JUSTICE MCGRAW dissents and reserves the right to file a dissenting Opinion.

 

SYLLABUS BY THE COURT

        1. “'“In considering the constitutionality of a legislative enactment, courts must exercise due restraint, in recognition of the principle of the separation of powers in government among the judicial, legislative and executive branches. [W.Va. Const. art. V, § 1.] Every reasonable construction must be resorted to by the courts in order to sustain constitutionality, and any reasonable doubt must be resolved in favor of the constitutionality of the legislative enactment in question. Courts are not concerned with questions relating to legislative policy. The general powers of the legislature, within constitutional limits, are almost plenary. In considering the constitutionality of an act of the legislature, the negation of legislative power must appear beyond reasonable doubt.” Syl. pt. 1, State ex rel. Appalachian Power Co. v. Gainer, 149 W.Va. 740, 143 S.E.2d 351 (1965).' Syl. pt. 2, West Virginia Public Employees Retirement System v. Dodd, 183 W.Va. 544, 396 S.E.2d 725 (1990).” Syl. Pt. 1, Robinson v. Charleston Area Medical Center, Inc., 186 W.Va. 720, 414 S.E.2d 877 (1991).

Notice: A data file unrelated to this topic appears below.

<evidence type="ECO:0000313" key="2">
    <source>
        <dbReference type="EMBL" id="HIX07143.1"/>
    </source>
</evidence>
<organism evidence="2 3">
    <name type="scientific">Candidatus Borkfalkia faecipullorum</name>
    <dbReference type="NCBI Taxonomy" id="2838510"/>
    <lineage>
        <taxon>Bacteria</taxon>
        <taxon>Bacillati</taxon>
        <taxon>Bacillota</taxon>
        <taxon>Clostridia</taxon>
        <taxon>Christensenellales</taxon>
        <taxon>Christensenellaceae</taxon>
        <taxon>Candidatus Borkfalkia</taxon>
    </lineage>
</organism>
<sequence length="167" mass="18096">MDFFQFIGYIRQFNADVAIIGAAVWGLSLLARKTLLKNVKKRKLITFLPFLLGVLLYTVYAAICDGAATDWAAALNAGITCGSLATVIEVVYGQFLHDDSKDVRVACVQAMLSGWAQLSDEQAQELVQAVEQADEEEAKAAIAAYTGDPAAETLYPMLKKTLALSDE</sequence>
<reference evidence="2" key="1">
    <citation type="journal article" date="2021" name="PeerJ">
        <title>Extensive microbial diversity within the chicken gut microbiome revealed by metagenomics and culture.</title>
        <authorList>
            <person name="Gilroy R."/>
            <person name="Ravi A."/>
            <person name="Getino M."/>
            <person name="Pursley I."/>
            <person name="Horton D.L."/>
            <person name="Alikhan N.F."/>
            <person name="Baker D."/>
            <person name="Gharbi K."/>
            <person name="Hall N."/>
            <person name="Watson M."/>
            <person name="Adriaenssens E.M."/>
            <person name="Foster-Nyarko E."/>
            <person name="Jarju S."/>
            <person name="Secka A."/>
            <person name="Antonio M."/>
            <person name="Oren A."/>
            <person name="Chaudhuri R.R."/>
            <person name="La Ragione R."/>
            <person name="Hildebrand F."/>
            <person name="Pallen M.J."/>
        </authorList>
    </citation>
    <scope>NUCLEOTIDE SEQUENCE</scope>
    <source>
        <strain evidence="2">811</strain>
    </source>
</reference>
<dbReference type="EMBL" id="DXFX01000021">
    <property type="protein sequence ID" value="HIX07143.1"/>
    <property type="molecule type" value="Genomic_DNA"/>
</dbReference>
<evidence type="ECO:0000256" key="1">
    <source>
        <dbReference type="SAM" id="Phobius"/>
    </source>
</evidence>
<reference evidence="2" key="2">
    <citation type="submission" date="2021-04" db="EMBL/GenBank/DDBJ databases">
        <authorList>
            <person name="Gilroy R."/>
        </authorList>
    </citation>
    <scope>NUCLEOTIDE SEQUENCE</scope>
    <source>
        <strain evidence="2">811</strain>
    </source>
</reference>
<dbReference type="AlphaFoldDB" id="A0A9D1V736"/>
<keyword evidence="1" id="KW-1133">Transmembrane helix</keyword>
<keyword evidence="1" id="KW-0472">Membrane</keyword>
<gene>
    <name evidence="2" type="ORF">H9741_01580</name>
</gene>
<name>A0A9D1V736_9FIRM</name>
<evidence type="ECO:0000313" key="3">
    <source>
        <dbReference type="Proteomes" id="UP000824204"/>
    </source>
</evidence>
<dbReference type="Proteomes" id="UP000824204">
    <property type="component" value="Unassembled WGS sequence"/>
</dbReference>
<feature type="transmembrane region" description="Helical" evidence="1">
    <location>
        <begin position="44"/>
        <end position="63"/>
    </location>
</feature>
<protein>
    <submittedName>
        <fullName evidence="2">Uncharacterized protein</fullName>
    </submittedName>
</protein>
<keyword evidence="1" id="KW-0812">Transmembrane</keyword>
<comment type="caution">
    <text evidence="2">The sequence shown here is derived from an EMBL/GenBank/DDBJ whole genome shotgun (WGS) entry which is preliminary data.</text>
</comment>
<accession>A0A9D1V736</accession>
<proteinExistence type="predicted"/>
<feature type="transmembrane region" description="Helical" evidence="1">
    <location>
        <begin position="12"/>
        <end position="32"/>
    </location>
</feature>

2. '“'“Where economic rights are concerned, we look to see whether the classification is a rational one based on social, economic, historic or geographic factors, whether it bears a reasonable relationship to a proper governmental purpose, and whether all persons within the class are treated equally. Where such classification is rational and bears the requisite reasonable relationship, the statute does not violate Section 10 of Article III of the West Virginia Constitution, which is our equal protection clause.” Syllabus Point 7, [as modified,] Atchinson v. Erwin, [172] W.Va. [8], 302 S.E.2d 78 (1983).' Syllabus Point 4, as modified, Hartsock-Flesher Candy Co. v. Wheeling Wholesale Grocery Co., [174] W.Va. [538], 328 S.E.2d 144 (1984).” Syl. pt. 4, Gibson v. West Virginia Department of Highways, 185 W.Va. 214, 406 S.E.2d 440 (1991).' Syl. Pt. 2, Robinson v. Charleston Area Medical Center, Inc., 186 W.Va. 720, 414 S.E.2d 877 (1991).